Written by Christopher Meyer | 11:22 am on August 19, 2011
- Tenth Amendment
This is the second part in our series exploring how the advancement of the marijuana movement does more than just erode prohibitionist attitudes, and has far-reaching benefits in many aspects of our society.
Ending marijuana prohibition in Colorado isn’t just about the medicine. The ability of states to set laws that govern what goes on within their borders as provided by the Tenth Amendment is also at stake.
Federally the sale of marijuana is illegal, but Colorado has moved forward with regulation, with relatively few federal raids or intervention. The Tenth Amendment directly relates to this dynamic and is one of the reasons the federal government will not intervene when marijuana is being sold medically in accordance with Colorado regulations.
Colorado’s legislation requires that all cannabis medicine sold be produced within the state in a licensed facility. As a result, no interstate commerce is taking place. This at face value may be affording medical marijuana businesses some protection.
It relates directly to Firearms Freedom Acts passed in eight states which assert the federal government has no jurisdiction over guns that are manufactured and sold in the same state.
Marijuana legally sold under Colorado’s regulations could be protected by just such a bill, though if the federal government does not intervene, it may not be necessary.
Another example of states asserting their Tenth Amendment rights are the 11 States that have passed legislation seeking to nullify the requirements of the Patient Protection and Affordable Care Act passed through US Congress in 2010 to address the US healthcare issue.
One beauty of having different states is that people are able to vote by where they choose to live. If you don’t like the laws in the state in which you live, there are 50 to choose from suiting all tastes.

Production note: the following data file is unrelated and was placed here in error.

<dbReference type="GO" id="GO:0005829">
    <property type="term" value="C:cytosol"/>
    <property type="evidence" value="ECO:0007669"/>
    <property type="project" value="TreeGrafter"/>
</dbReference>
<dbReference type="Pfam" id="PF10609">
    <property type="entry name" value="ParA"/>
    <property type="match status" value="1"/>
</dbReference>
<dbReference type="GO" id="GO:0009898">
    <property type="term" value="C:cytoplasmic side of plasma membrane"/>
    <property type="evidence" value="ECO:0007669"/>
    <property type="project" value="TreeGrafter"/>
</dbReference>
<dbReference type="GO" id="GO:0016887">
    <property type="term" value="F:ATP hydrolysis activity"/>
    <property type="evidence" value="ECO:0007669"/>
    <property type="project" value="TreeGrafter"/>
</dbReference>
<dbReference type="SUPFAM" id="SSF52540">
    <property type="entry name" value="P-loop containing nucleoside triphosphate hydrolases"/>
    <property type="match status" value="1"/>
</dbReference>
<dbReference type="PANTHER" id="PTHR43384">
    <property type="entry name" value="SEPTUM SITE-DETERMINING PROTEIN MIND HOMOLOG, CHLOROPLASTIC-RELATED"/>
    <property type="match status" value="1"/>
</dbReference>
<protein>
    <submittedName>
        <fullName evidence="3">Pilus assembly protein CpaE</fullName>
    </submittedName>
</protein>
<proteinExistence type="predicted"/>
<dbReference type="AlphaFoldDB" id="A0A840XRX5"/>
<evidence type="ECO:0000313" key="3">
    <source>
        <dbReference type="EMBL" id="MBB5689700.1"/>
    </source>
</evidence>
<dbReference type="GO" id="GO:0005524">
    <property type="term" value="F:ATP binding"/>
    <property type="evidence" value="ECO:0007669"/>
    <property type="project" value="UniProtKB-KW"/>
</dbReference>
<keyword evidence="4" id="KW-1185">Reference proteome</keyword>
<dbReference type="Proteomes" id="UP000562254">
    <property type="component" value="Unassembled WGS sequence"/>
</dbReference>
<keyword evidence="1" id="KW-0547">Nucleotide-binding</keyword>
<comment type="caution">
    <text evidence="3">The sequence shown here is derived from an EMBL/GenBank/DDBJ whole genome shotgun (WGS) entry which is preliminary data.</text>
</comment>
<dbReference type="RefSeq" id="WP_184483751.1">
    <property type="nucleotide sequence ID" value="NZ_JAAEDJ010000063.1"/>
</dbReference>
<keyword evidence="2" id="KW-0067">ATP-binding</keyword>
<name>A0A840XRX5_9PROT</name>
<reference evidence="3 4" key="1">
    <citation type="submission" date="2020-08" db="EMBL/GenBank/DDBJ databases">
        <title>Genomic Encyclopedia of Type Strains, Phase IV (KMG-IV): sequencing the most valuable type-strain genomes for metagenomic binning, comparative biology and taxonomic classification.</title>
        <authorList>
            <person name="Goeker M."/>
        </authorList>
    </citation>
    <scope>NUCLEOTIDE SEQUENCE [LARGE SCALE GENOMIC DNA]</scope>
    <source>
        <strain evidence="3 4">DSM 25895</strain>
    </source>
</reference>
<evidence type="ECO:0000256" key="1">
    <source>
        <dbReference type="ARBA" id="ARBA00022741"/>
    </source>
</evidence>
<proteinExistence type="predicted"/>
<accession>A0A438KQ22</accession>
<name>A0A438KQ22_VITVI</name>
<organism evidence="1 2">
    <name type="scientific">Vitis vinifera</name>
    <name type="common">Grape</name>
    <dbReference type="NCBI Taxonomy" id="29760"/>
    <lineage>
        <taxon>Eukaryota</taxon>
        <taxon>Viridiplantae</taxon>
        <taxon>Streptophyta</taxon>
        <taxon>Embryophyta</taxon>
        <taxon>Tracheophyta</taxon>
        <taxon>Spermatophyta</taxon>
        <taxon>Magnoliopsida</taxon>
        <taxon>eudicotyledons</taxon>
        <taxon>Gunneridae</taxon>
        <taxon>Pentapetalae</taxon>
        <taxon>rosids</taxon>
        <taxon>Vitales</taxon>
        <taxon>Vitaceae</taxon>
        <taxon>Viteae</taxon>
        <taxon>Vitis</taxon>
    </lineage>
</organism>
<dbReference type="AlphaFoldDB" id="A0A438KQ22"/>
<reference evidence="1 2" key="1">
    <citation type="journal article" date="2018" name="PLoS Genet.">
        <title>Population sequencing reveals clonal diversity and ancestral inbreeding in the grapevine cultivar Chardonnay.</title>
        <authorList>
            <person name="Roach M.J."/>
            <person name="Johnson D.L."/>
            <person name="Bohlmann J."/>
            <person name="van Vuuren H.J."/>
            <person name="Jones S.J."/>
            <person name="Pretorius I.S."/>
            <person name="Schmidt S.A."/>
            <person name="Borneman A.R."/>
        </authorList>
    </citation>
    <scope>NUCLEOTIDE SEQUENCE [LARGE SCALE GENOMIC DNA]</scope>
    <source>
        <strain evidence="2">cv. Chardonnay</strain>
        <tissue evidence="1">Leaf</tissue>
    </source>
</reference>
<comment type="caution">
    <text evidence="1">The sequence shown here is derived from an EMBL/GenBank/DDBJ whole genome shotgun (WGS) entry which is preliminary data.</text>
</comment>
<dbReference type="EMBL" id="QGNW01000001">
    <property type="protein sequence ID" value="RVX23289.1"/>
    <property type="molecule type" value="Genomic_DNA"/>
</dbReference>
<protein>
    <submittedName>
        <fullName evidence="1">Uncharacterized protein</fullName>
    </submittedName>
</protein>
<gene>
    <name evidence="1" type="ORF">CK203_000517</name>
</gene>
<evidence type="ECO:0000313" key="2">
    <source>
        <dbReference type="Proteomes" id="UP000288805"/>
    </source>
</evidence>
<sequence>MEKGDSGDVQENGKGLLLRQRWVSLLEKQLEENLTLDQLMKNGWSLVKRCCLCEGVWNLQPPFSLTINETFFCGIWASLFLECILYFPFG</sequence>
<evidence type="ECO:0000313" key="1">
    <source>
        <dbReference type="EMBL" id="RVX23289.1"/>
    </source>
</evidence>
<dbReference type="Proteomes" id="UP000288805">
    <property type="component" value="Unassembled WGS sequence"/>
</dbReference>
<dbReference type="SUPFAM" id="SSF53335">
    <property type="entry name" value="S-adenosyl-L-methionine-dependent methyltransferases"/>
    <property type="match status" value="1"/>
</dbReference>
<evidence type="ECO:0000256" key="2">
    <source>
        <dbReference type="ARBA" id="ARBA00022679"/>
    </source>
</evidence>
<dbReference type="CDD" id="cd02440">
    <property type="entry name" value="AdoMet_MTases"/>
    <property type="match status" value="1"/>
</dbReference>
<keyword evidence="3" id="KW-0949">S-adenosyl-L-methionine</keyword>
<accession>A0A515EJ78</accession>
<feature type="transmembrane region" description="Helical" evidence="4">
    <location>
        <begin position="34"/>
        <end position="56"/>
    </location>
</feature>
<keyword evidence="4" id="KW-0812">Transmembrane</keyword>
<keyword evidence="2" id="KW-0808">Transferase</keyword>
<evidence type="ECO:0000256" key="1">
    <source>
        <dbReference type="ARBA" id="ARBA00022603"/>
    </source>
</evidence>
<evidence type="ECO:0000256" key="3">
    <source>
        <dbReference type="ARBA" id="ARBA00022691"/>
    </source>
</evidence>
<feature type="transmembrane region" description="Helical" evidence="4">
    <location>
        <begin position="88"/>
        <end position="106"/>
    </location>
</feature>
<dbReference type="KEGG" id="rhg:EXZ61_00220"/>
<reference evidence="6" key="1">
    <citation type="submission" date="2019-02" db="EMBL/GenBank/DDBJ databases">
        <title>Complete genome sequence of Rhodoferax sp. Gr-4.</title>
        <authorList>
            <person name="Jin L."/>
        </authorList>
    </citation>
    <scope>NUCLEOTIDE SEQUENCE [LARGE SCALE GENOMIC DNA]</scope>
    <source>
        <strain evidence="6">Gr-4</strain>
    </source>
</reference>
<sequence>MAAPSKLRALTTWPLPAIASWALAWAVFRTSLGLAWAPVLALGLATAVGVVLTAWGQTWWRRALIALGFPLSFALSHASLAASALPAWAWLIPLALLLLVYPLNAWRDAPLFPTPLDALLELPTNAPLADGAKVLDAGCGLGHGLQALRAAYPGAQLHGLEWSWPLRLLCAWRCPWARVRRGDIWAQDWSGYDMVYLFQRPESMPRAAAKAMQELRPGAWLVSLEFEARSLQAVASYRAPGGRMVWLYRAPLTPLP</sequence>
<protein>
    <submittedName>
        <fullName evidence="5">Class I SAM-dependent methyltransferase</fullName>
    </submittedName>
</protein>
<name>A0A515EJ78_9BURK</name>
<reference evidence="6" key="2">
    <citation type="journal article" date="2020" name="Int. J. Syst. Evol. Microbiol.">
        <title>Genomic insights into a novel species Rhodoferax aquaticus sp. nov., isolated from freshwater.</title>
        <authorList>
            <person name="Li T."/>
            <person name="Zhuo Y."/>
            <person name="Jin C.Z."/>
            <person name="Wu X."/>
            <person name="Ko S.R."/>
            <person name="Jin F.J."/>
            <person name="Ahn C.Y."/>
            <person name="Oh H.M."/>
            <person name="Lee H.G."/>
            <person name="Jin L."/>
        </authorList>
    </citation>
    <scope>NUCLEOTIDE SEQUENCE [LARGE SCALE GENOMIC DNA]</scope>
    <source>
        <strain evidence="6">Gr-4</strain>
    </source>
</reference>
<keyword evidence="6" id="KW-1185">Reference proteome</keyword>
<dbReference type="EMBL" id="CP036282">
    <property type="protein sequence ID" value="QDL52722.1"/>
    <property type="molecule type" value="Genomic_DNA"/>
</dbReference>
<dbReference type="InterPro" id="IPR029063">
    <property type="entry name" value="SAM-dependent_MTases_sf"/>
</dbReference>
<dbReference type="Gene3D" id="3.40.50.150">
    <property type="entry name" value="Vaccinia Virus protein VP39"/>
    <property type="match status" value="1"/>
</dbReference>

Yet the federalization of education, speed limits, DUI laws, and legal drinking ages caused by overt federal pressure exerted by withholding highway funding from states that refuse to pass such laws limits the ability of states to decide such things for themselves.
This is the type of centralization of federal power Tenth Amendment activists consider to be unconstitutional. While the growing re-acceptance of marijuana into our culture may not change speed limits, it is representative of states reclaiming their ability to govern themselves contrary to the proscriptions of the Justice Department.
Colorado legislation regulating medical marijuana is in defiance of the US Congress and US Courts. Yet, compassionate legislation that allows for the medical use of marijuana reveals the ability of Colorado’s congress to successfully thwart federal law that interferes with what Colorado voters have approved.
Such interference, while it may be ill received by those who seek to preserve central power, is the duty of any citizen who is concerned about federal encroachment upon their basic liberties.
To be active about reclaiming the spirit of our constitution can be as simple as supporting medical marijuana, yet small actions can bring drastic change. Empowering ourselves locally is an elegant way to withdraw ourselves from rife federal ills.
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